In terms of quenching in alcohol.... presuming one manages the
You don’t generally ignite the alcohol. In many years during which I
occasionally use an alcohol quench, I can recall only once when the
The reason is that the metal enters the liquid quickly, and after
that, while the metal may be hot enough to ignite the alcohol at the
metal surface, there’s no oxygen there, only the alcohol vapor layer.
No oxygen, no fire. And if by chance you do light the alcohol by
mistake, the only caution is don’t drop the container by accident.
Generally you’re doing this with the alcohol in a small container
(glass, not plastic). If the alcohol should catch fire, just drop
the lid on the top and it goes out.
- I have to ask - why? is there an advantage I'm not understanding
- c. f. water or oil.
You’d use an alcohol quench for much the same reason you’d choose a
water or oil quench. A different rate of cooling. With alcohol, when
the hot metal enters, it instantly forms an alcohol vapor layer
around it, and cooling is the rate at which heat is transferred via
that vapor layer. that layer persists longer than the similar layer
with an oil or water quench, so the overall rate of cooling with an
alcohol quench is slower, and thus causes less thermal shock to the
metal. Some of the metals we’d like to quench after annealing in
order to get maximum softness, ie red/rose golds and some white
golds, are “hot short” enough that if they quench too quickly from
too hot a temp, they can crack. Alcohol provides a gentler, slower
quench which won’t cause cracking, yet is still fast enough to not
let the metal cool slowly. It’s by a significant margin the best way
to quench rose and red golds in particular, which not only need the
quench for maximum softness, but which can become brittle and hard if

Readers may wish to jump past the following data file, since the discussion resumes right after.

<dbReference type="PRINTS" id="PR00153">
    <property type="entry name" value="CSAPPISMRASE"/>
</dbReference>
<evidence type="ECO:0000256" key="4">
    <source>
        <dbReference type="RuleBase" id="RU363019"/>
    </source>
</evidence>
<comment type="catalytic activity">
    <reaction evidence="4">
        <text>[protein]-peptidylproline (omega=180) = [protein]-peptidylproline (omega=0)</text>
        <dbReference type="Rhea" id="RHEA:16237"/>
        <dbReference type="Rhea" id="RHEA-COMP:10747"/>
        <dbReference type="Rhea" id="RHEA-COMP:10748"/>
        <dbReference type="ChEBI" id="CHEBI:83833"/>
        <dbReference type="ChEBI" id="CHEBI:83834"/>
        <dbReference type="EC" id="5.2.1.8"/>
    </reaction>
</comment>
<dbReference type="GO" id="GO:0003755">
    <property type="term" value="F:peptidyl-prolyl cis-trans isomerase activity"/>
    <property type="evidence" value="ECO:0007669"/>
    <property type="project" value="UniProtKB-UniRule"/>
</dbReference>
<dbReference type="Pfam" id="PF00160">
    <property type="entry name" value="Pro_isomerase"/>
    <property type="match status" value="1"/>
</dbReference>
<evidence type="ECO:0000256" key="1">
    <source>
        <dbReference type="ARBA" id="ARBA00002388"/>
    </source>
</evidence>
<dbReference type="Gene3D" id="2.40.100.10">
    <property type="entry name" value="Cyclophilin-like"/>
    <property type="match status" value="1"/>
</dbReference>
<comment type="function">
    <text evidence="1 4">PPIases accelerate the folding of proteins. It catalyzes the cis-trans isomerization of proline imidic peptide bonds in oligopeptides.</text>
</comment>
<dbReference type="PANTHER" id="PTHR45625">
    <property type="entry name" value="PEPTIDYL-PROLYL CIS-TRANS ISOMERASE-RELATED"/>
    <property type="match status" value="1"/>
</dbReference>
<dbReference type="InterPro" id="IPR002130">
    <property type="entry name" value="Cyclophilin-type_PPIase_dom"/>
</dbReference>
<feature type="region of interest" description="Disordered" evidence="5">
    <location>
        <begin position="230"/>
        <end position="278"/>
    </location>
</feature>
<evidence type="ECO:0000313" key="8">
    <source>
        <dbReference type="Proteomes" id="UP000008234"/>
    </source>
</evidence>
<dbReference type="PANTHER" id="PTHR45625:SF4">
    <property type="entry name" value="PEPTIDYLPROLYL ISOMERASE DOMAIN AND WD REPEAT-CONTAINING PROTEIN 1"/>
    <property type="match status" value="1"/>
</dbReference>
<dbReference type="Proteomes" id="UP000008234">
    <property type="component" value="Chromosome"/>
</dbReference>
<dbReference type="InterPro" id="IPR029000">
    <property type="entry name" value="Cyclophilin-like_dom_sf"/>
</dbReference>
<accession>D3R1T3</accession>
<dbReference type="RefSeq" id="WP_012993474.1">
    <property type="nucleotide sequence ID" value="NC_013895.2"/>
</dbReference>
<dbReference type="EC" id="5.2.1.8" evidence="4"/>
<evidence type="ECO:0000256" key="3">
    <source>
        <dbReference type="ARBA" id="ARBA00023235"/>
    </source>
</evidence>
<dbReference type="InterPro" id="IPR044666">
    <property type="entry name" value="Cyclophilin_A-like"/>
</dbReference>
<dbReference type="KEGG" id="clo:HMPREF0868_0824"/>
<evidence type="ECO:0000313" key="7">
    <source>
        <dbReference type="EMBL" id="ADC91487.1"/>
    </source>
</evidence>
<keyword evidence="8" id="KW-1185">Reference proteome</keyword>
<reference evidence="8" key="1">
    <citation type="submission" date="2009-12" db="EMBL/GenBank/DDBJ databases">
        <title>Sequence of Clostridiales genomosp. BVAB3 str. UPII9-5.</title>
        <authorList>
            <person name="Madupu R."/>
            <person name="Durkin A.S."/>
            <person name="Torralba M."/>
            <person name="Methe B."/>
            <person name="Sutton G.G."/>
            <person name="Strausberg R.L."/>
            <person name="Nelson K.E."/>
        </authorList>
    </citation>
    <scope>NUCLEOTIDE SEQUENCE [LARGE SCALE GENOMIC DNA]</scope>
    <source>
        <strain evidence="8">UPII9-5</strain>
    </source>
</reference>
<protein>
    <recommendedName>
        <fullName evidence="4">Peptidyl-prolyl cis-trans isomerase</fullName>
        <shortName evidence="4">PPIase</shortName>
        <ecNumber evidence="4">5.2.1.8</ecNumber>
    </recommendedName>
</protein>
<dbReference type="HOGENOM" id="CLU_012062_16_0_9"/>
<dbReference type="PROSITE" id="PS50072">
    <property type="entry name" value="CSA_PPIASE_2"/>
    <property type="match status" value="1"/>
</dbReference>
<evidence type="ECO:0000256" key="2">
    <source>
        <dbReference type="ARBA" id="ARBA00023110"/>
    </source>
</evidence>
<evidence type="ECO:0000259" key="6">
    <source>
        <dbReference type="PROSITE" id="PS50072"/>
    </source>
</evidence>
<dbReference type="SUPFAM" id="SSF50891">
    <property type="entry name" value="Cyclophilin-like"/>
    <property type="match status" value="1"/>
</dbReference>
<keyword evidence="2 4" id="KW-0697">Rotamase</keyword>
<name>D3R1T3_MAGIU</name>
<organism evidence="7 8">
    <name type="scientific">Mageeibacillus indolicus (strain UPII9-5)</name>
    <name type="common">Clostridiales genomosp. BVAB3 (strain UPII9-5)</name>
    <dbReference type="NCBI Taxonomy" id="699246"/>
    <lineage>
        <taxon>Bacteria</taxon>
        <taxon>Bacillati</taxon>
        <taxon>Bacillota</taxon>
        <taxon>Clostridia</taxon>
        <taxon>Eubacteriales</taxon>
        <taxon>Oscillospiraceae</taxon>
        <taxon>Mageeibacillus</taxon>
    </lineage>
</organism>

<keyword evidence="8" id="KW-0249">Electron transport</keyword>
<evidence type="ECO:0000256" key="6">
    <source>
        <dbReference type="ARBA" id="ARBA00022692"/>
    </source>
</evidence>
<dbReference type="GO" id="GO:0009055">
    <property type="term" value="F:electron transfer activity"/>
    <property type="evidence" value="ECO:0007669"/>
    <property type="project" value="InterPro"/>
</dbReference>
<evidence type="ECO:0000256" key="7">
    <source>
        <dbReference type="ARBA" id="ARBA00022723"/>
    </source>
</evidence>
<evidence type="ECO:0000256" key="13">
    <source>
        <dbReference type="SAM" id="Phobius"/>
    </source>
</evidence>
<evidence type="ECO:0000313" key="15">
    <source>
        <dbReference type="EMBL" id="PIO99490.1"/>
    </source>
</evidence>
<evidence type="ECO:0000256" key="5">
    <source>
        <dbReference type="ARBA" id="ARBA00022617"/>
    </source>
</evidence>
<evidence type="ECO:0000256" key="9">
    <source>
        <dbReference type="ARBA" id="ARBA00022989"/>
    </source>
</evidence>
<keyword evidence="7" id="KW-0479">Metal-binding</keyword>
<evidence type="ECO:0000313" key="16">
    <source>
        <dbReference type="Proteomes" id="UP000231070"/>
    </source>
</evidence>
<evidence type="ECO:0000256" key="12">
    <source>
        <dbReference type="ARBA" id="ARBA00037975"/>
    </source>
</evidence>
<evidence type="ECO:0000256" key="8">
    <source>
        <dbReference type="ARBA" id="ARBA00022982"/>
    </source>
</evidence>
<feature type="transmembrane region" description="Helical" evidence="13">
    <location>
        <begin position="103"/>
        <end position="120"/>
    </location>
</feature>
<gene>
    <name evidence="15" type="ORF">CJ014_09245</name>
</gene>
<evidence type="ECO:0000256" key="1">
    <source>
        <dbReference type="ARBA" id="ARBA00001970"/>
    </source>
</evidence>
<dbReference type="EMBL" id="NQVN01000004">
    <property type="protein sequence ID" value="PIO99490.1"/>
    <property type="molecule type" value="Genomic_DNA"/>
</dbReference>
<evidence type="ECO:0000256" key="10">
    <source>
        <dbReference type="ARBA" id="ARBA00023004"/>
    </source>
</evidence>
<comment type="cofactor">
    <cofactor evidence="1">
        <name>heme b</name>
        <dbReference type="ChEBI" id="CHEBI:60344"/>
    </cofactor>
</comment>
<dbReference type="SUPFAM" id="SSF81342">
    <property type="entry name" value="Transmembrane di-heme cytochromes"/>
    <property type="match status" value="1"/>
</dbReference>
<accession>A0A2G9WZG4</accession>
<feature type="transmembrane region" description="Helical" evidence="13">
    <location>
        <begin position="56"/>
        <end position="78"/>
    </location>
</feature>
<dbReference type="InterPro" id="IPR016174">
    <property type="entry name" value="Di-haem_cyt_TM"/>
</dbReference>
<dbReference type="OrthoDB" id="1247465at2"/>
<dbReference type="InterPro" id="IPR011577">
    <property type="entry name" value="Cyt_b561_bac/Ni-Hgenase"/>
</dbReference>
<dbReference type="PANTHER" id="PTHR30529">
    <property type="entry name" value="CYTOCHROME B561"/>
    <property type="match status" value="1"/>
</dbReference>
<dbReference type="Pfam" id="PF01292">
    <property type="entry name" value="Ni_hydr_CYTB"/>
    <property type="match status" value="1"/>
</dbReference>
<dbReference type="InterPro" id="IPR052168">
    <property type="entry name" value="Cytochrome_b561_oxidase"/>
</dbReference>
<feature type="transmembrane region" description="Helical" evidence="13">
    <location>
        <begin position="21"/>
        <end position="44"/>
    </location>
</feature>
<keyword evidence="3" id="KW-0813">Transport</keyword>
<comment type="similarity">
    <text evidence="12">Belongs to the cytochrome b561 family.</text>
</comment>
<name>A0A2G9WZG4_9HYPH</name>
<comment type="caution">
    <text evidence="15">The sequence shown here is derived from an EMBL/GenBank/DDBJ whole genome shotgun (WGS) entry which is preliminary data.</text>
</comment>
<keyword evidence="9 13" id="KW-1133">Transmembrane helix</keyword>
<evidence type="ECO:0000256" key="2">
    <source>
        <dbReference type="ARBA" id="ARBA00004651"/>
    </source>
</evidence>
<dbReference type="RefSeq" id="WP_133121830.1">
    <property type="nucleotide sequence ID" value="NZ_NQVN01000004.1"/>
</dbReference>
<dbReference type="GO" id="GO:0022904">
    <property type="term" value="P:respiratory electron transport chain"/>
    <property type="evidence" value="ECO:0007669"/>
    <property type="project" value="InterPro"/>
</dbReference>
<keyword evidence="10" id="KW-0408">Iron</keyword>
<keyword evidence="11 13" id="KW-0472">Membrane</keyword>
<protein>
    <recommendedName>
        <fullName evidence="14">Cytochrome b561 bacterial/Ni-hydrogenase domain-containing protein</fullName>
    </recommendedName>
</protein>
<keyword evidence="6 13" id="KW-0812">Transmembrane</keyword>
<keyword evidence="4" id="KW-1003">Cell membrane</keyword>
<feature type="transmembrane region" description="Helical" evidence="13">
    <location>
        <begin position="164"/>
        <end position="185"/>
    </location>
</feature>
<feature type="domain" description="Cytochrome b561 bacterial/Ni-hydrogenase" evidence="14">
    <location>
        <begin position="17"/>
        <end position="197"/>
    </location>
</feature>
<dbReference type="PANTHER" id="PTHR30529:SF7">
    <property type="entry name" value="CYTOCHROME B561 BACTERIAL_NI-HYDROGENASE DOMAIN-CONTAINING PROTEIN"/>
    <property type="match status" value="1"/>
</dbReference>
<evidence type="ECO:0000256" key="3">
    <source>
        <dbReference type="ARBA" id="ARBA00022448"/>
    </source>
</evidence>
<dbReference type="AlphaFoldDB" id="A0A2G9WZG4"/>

not quenched, but can crack if quenched too quickly. A number of
nickel white golds respond best to an alcohol quench too.
Let the metal cool enough so it’s no longer glowing (meaning down
around 900F or less), but not much cooler than that. Then drop the
metal quickly into the alcohol so it’s totally immersed. That avoids
any ignition of the alcohol. Then wait till you hear it actually
quench. That can take a surprising amount of time, though usually
more like five or ten seconds.
I don’t use a seperate jar of alcohol for this. I already have a jar
of alcohol and boric acid powder on the bench, so when I need to use
an alcohol quench, I quench in that same jar. The boric acid has no
discernable effect other than meaning I need to rinse the piece off
There are two other methods of quenching (meaning simply to cool the
hot metal quickly) that can be useful. I find them real problem
solvers when I’m working with rose or red gold jewelry that already
have stones set. Obviously, while diamonds can take the heat of
soldering, they usually don’t much like quenching.
with rose or red gold jewelry that already have stones set.
Obviously, while diamonds can take the heat of soldering, they
usually don’t much like quenching.
Two ways to cool the rose/red gold quickly enough to avoid hardening
or cracking is with either a blast of compressed air or a blast from
a reasonable distance with the steam jet of your steam cleaner. Both
can cool the metal quickly without damaging your diamonds, cooling
the metal about as fast as your torch flame heated it up in the first
place, yet without quite the shock of a sudden quench.